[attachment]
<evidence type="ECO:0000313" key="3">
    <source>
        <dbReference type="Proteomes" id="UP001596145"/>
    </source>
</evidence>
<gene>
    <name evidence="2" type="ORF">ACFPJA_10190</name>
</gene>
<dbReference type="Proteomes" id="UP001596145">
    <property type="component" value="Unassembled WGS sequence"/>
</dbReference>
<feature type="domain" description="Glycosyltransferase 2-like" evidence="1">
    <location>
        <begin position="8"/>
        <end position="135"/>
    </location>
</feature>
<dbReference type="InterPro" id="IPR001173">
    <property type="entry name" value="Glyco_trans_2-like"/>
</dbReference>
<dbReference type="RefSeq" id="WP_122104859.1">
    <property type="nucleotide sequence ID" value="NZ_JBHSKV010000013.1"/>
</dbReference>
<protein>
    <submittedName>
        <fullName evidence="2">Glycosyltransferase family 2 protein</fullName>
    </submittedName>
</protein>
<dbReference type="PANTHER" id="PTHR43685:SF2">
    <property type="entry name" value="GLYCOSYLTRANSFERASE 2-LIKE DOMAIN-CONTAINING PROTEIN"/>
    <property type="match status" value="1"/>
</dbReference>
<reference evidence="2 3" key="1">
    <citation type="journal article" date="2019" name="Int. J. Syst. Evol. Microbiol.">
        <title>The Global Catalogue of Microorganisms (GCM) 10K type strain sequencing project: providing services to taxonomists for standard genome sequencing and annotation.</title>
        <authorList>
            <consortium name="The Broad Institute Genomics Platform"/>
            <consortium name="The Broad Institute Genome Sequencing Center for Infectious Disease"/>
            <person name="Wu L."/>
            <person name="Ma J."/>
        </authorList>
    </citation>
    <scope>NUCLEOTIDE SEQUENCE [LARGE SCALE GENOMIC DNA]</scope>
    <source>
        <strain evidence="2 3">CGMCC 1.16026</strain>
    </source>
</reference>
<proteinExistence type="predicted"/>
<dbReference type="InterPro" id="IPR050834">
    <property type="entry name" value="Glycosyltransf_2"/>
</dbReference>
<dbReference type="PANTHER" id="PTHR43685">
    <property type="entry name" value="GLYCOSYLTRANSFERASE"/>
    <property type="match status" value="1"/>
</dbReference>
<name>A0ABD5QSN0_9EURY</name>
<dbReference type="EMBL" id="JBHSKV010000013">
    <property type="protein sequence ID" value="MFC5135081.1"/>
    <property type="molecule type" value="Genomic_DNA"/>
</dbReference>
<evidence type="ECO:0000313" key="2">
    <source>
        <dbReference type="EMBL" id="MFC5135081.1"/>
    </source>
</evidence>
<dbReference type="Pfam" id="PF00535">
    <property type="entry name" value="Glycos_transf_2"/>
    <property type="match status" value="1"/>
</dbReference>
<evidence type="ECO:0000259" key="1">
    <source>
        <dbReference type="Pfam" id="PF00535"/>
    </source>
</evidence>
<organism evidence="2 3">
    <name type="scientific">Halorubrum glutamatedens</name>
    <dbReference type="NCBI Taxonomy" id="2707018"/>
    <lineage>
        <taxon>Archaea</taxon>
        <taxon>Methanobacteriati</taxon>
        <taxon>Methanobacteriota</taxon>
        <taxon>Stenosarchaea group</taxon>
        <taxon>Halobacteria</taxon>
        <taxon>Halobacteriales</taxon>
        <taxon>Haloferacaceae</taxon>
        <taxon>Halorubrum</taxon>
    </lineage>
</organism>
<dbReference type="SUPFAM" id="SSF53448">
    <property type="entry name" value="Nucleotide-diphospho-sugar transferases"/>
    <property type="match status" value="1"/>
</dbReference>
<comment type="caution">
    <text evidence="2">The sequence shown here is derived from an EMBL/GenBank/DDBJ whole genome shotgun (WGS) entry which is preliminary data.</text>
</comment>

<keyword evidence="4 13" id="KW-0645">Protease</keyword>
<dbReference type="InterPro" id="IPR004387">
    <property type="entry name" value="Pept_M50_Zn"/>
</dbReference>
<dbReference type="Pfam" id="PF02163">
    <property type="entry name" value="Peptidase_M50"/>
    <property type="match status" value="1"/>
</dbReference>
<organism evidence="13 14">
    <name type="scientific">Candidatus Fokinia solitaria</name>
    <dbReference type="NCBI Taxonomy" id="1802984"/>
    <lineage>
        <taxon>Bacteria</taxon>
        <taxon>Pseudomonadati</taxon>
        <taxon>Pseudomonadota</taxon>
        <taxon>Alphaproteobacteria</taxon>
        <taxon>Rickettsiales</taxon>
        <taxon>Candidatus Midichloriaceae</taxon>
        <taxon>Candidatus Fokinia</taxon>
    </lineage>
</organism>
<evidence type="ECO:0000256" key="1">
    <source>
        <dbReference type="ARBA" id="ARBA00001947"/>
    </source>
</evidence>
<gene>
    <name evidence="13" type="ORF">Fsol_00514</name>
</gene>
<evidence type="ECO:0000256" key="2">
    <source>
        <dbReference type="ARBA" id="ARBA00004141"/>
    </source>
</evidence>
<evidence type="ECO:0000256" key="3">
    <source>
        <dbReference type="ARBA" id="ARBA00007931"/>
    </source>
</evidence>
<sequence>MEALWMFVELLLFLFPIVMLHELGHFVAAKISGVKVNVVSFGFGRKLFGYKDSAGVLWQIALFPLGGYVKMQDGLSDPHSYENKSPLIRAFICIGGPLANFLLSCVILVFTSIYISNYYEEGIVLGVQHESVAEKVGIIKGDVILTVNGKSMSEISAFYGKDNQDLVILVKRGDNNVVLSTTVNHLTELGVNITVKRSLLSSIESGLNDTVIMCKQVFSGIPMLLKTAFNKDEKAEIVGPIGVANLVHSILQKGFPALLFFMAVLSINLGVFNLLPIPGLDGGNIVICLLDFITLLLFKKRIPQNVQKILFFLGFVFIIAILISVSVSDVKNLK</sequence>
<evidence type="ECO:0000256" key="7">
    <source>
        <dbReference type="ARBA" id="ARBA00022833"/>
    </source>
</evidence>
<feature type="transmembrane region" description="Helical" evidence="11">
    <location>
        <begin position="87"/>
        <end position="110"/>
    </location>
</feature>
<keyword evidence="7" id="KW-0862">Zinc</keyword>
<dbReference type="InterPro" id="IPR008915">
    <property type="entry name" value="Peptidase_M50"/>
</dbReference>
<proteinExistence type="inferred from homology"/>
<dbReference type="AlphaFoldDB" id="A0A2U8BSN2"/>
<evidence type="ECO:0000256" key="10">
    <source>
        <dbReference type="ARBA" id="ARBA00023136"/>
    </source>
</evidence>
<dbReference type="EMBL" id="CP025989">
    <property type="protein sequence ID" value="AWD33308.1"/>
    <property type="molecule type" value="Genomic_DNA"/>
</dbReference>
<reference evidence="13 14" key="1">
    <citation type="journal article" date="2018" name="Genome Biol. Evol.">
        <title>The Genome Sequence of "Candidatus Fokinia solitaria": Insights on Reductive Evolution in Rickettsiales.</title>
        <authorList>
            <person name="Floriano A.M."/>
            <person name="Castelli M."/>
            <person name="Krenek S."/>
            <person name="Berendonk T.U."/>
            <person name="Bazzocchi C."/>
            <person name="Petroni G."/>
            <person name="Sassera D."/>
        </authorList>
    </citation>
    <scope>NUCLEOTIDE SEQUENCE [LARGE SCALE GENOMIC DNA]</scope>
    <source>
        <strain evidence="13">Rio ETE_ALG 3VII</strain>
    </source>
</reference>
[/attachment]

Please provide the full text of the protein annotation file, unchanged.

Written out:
<evidence type="ECO:0000313" key="3">
    <source>
        <dbReference type="Proteomes" id="UP001596145"/>
    </source>
</evidence>
<gene>
    <name evidence="2" type="ORF">ACFPJA_10190</name>
</gene>
<dbReference type="Proteomes" id="UP001596145">
    <property type="component" value="Unassembled WGS sequence"/>
</dbReference>
<feature type="domain" description="Glycosyltransferase 2-like" evidence="1">
    <location>
        <begin position="8"/>
        <end position="135"/>
    </location>
</feature>
<dbReference type="InterPro" id="IPR001173">
    <property type="entry name" value="Glyco_trans_2-like"/>
</dbReference>
<dbReference type="RefSeq" id="WP_122104859.1">
    <property type="nucleotide sequence ID" value="NZ_JBHSKV010000013.1"/>
</dbReference>
<protein>
    <submittedName>
        <fullName evidence="2">Glycosyltransferase family 2 protein</fullName>
    </submittedName>
</protein>
<dbReference type="PANTHER" id="PTHR43685:SF2">
    <property type="entry name" value="GLYCOSYLTRANSFERASE 2-LIKE DOMAIN-CONTAINING PROTEIN"/>
    <property type="match status" value="1"/>
</dbReference>
<reference evidence="2 3" key="1">
    <citation type="journal article" date="2019" name="Int. J. Syst. Evol. Microbiol.">
        <title>The Global Catalogue of Microorganisms (GCM) 10K type strain sequencing project: providing services to taxonomists for standard genome sequencing and annotation.</title>
        <authorList>
            <consortium name="The Broad Institute Genomics Platform"/>
            <consortium name="The Broad Institute Genome Sequencing Center for Infectious Disease"/>
            <person name="Wu L."/>
            <person name="Ma J."/>
        </authorList>
    </citation>
    <scope>NUCLEOTIDE SEQUENCE [LARGE SCALE GENOMIC DNA]</scope>
    <source>
        <strain evidence="2 3">CGMCC 1.16026</strain>
    </source>
</reference>
<proteinExistence type="predicted"/>
<dbReference type="InterPro" id="IPR050834">
    <property type="entry name" value="Glycosyltransf_2"/>
</dbReference>
<dbReference type="PANTHER" id="PTHR43685">
    <property type="entry name" value="GLYCOSYLTRANSFERASE"/>
    <property type="match status" value="1"/>
</dbReference>
<name>A0ABD5QSN0_9EURY</name>
<dbReference type="EMBL" id="JBHSKV010000013">
    <property type="protein sequence ID" value="MFC5135081.1"/>
    <property type="molecule type" value="Genomic_DNA"/>
</dbReference>
<evidence type="ECO:0000313" key="2">
    <source>
        <dbReference type="EMBL" id="MFC5135081.1"/>
    </source>
</evidence>
<dbReference type="Pfam" id="PF00535">
    <property type="entry name" value="Glycos_transf_2"/>
    <property type="match status" value="1"/>
</dbReference>
<evidence type="ECO:0000259" key="1">
    <source>
        <dbReference type="Pfam" id="PF00535"/>
    </source>
</evidence>
<organism evidence="2 3">
    <name type="scientific">Halorubrum glutamatedens</name>
    <dbReference type="NCBI Taxonomy" id="2707018"/>
    <lineage>
        <taxon>Archaea</taxon>
        <taxon>Methanobacteriati</taxon>
        <taxon>Methanobacteriota</taxon>
        <taxon>Stenosarchaea group</taxon>
        <taxon>Halobacteria</taxon>
        <taxon>Halobacteriales</taxon>
        <taxon>Haloferacaceae</taxon>
        <taxon>Halorubrum</taxon>
    </lineage>
</organism>
<dbReference type="SUPFAM" id="SSF53448">
    <property type="entry name" value="Nucleotide-diphospho-sugar transferases"/>
    <property type="match status" value="1"/>
</dbReference>
<comment type="caution">
    <text evidence="2">The sequence shown here is derived from an EMBL/GenBank/DDBJ whole genome shotgun (WGS) entry which is preliminary data.</text>
</comment>

<keyword evidence="4 13" id="KW-0645">Protease</keyword>
<dbReference type="InterPro" id="IPR004387">
    <property type="entry name" value="Pept_M50_Zn"/>
</dbReference>
<dbReference type="Pfam" id="PF02163">
    <property type="entry name" value="Peptidase_M50"/>
    <property type="match status" value="1"/>
</dbReference>
<organism evidence="13 14">
    <name type="scientific">Candidatus Fokinia solitaria</name>
    <dbReference type="NCBI Taxonomy" id="1802984"/>
    <lineage>
        <taxon>Bacteria</taxon>
        <taxon>Pseudomonadati</taxon>
        <taxon>Pseudomonadota</taxon>
        <taxon>Alphaproteobacteria</taxon>
        <taxon>Rickettsiales</taxon>
        <taxon>Candidatus Midichloriaceae</taxon>
        <taxon>Candidatus Fokinia</taxon>
    </lineage>
</organism>
<evidence type="ECO:0000256" key="1">
    <source>
        <dbReference type="ARBA" id="ARBA00001947"/>
    </source>
</evidence>
<gene>
    <name evidence="13" type="ORF">Fsol_00514</name>
</gene>
<evidence type="ECO:0000256" key="2">
    <source>
        <dbReference type="ARBA" id="ARBA00004141"/>
    </source>
</evidence>
<evidence type="ECO:0000256" key="3">
    <source>
        <dbReference type="ARBA" id="ARBA00007931"/>
    </source>
</evidence>
<sequence>MEALWMFVELLLFLFPIVMLHELGHFVAAKISGVKVNVVSFGFGRKLFGYKDSAGVLWQIALFPLGGYVKMQDGLSDPHSYENKSPLIRAFICIGGPLANFLLSCVILVFTSIYISNYYEEGIVLGVQHESVAEKVGIIKGDVILTVNGKSMSEISAFYGKDNQDLVILVKRGDNNVVLSTTVNHLTELGVNITVKRSLLSSIESGLNDTVIMCKQVFSGIPMLLKTAFNKDEKAEIVGPIGVANLVHSILQKGFPALLFFMAVLSINLGVFNLLPIPGLDGGNIVICLLDFITLLLFKKRIPQNVQKILFFLGFVFIIAILISVSVSDVKNLK</sequence>
<evidence type="ECO:0000256" key="7">
    <source>
        <dbReference type="ARBA" id="ARBA00022833"/>
    </source>
</evidence>
<feature type="transmembrane region" description="Helical" evidence="11">
    <location>
        <begin position="87"/>
        <end position="110"/>
    </location>
</feature>
<keyword evidence="7" id="KW-0862">Zinc</keyword>
<dbReference type="InterPro" id="IPR008915">
    <property type="entry name" value="Peptidase_M50"/>
</dbReference>
<proteinExistence type="inferred from homology"/>
<dbReference type="AlphaFoldDB" id="A0A2U8BSN2"/>
<evidence type="ECO:0000256" key="10">
    <source>
        <dbReference type="ARBA" id="ARBA00023136"/>
    </source>
</evidence>
<dbReference type="EMBL" id="CP025989">
    <property type="protein sequence ID" value="AWD33308.1"/>
    <property type="molecule type" value="Genomic_DNA"/>
</dbReference>
<reference evidence="13 14" key="1">
    <citation type="journal article" date="2018" name="Genome Biol. Evol.">
        <title>The Genome Sequence of "Candidatus Fokinia solitaria": Insights on Reductive Evolution in Rickettsiales.</title>
        <authorList>
            <person name="Floriano A.M."/>
            <person name="Castelli M."/>
            <person name="Krenek S."/>
            <person name="Berendonk T.U."/>
            <person name="Bazzocchi C."/>
            <person name="Petroni G."/>
            <person name="Sassera D."/>
        </authorList>
    </citation>
    <scope>NUCLEOTIDE SEQUENCE [LARGE SCALE GENOMIC DNA]</scope>
    <source>
        <strain evidence="13">Rio ETE_ALG 3VII</strain>
    </source>
</reference>